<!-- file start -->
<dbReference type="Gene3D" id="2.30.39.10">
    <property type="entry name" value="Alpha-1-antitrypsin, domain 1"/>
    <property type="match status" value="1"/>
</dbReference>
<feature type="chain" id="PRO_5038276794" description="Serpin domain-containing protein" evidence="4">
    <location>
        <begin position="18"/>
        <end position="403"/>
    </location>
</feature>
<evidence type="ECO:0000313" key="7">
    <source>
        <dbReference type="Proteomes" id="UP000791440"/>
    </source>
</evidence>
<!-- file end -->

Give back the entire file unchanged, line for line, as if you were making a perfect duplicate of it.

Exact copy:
<dbReference type="Gene3D" id="2.30.39.10">
    <property type="entry name" value="Alpha-1-antitrypsin, domain 1"/>
    <property type="match status" value="1"/>
</dbReference>
<feature type="chain" id="PRO_5038276794" description="Serpin domain-containing protein" evidence="4">
    <location>
        <begin position="18"/>
        <end position="403"/>
    </location>
</feature>
<evidence type="ECO:0000313" key="7">
    <source>
        <dbReference type="Proteomes" id="UP000791440"/>
    </source>
</evidence>